Social awareness is growing constantly for the kind of sustainable development that stands for responsible use of finite resources, fair global trade, and justice toward future generations. On the other side of the coin there is the construction industry, where there is a substantial consumption of resources. Roughly half of the global volume of waste material can be attributed to the construction industry. Emissions are rising, the scarcity of resources is evident in the increased price of construction materials, and in the context of the current climate debate the difficulties in the disposal of special waste mean growing calls for sustainable building. A solution to this problem is supplied by the Cradle to Cradle® concept. The principle was conceived back in 2002 by the chemist Michael Braungart and the architect William McDonough. The design concept offers a holistic approach and requires that products are designed with the intention of feeding them back into the material cycle again at a later date. This ensures that the materials are compatible with recycling or composting and remain part of the cycle as important resources. Here BIM plays a key role in the implementation of the concept in construction and supports the realization of the sustainable building vision.

What distinguishes the Cradle to Cradle® concept (abbreviated here as C2C) and an associated circular economy from common recycling methods is the fact that in the recycling process valuable materials are lost or the original quality suffers in the handling process. The reason for that is that during industrial production the materials contaminate one another and make it difficult to separate the materials again in the recycling or downcycling process. Consequently, valuable raw materials end up in dumps and have negative or even toxic effects on the environment. That is why the C2C concept necessitates a rethinking process. A linear way of thinking (cradle to grave), which is largely practiced in today’s economy, must give way to a recyclable way of thinking (see Figure 1).

The C2C concept is based on three principles and forms the framework for the development of innovative design. The first principle states: “waste is food”. Accordingly, only homogeneous and reversible compounds and materials may be put to use in the material cycle, so that the materials can be returned after their use phase to the recycling system. The second principle stipulates the use of renewable energies. This is because fossil fuels are finite and produce emissions. Instead, sustainable energy sources such as the sun, water, wind and earth (geothermal) are to be the focus. The final crucial point is biodiversity. C2C is to be understood as a holistic approach,  which doesn’t attempt to simplify complex issues or seek one-dimensional solutions. This also includes biomimicry (aka bionics) for example, which mimics existing and natural concepts in nature. Dirt-repellent coatings are based on the lotus effect. Another strategy for biodiversity is utilized by a heating plant in Bremen, for example: The excess CO2 is used by algae and is indispensable for these organisms to live. Afterwards, the algae are processed into feed for aquacultures or raw material for industrial use. This is a spectacular example of how there are no limits to innovation.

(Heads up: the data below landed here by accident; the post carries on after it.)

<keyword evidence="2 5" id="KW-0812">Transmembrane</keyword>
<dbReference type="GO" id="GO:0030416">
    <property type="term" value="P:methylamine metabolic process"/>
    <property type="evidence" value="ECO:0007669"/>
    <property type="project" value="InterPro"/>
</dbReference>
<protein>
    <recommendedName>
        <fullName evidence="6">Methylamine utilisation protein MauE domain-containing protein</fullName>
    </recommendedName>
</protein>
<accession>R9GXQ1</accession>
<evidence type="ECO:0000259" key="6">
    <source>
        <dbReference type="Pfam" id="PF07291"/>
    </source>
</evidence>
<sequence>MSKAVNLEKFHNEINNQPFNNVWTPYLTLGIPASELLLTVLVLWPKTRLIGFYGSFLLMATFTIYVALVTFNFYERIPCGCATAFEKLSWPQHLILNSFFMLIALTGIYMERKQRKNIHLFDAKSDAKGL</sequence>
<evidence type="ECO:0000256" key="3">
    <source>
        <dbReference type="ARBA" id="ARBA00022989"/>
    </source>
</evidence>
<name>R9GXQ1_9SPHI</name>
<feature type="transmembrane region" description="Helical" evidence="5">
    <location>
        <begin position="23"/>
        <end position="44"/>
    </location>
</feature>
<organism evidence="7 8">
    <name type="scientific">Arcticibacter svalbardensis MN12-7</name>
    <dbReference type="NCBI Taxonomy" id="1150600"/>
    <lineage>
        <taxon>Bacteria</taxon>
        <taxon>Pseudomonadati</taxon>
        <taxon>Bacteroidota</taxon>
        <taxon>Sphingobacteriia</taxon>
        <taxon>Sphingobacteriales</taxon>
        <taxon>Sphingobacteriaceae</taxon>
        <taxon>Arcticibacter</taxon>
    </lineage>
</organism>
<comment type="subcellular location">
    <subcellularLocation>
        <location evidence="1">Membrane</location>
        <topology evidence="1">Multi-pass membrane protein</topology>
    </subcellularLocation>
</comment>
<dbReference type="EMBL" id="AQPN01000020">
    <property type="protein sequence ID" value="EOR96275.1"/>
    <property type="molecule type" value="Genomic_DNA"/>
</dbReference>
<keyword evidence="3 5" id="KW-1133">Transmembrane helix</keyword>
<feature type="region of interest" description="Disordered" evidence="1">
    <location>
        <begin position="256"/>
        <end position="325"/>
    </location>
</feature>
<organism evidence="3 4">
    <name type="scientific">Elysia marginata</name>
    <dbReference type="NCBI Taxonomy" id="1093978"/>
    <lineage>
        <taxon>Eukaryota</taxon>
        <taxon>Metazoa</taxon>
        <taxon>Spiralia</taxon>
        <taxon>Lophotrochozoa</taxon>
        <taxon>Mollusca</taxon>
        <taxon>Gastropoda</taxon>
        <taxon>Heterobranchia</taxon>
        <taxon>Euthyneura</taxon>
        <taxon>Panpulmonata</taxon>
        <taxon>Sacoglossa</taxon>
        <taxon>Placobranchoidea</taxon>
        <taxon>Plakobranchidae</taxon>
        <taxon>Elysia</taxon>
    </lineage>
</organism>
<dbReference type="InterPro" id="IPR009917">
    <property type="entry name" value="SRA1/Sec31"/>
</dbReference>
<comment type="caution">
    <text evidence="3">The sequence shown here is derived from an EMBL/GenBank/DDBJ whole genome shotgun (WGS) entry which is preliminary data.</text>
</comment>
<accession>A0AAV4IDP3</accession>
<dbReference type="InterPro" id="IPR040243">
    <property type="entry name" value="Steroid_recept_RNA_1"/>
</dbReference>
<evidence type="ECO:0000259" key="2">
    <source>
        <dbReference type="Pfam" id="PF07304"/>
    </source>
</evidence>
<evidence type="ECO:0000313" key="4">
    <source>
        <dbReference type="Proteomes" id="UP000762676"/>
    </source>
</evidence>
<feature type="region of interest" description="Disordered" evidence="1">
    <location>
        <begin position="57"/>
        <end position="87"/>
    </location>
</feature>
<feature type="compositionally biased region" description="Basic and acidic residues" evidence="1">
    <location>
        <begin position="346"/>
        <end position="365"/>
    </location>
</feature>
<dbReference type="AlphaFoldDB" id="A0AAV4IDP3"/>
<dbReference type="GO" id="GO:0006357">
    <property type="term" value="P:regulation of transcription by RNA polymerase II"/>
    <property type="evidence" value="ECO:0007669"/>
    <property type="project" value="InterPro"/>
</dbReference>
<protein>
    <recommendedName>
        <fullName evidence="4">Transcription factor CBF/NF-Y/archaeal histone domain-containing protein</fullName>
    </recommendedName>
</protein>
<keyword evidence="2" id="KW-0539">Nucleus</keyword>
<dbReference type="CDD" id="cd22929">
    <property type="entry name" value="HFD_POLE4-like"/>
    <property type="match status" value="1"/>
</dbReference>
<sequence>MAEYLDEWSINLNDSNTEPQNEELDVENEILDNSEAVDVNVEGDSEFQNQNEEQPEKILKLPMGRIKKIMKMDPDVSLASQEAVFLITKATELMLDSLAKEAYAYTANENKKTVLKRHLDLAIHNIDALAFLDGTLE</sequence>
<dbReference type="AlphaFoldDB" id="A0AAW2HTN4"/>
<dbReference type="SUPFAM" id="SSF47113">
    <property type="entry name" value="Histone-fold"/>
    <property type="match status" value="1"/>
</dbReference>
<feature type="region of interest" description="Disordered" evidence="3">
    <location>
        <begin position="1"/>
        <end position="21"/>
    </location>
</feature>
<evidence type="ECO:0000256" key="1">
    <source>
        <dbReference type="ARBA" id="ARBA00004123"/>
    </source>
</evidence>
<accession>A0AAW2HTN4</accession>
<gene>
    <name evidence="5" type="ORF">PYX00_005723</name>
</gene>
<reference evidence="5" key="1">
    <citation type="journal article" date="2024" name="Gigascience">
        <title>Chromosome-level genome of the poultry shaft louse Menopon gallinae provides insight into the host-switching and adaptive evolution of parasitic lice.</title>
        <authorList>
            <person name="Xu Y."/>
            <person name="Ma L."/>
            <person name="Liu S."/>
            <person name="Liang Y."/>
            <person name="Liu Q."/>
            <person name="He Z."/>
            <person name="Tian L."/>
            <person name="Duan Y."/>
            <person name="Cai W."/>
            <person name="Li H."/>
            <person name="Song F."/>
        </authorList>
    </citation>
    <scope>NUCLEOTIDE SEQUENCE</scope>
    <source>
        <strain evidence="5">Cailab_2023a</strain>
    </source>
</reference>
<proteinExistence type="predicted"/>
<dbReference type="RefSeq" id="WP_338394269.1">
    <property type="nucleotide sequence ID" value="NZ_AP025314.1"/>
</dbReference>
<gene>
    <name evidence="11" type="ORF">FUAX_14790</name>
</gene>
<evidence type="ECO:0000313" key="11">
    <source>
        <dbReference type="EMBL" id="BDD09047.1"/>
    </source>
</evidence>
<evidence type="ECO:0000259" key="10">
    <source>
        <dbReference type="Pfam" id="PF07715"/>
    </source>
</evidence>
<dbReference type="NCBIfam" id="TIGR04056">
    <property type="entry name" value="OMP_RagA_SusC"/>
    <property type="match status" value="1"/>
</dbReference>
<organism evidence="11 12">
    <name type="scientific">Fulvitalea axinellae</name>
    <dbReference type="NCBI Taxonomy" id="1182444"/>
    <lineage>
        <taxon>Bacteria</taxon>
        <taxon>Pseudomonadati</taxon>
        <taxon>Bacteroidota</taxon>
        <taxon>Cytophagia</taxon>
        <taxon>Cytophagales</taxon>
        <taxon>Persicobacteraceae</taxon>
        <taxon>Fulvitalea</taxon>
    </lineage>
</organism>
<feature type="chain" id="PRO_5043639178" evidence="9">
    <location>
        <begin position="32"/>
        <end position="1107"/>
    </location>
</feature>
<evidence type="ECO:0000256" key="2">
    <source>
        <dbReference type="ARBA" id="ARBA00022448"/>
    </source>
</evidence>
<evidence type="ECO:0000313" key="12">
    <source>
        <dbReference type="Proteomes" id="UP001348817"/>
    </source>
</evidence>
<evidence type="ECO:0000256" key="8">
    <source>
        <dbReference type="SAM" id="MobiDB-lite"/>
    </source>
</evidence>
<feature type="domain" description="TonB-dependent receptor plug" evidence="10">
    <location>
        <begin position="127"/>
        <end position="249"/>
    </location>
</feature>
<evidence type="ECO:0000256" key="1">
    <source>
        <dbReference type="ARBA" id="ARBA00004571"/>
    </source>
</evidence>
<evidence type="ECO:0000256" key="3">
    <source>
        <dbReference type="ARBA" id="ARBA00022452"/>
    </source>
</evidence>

„That is why a genuine circular economy according to the C2C Principle doesn't start with waste and the recycling process, rather it starts with proper product design in building planning.“

Peter Mösle – CEO of EPEA GmbH

Another distinctive feature is the aspect of eco-effectiveness. For the C2C school of thought it is important to take advantage of creative innovation. Being merely “less bad” is not beneficial for the environment in the long term. The vision involves not only reducing the footprint, but leaving behind a positive footprint.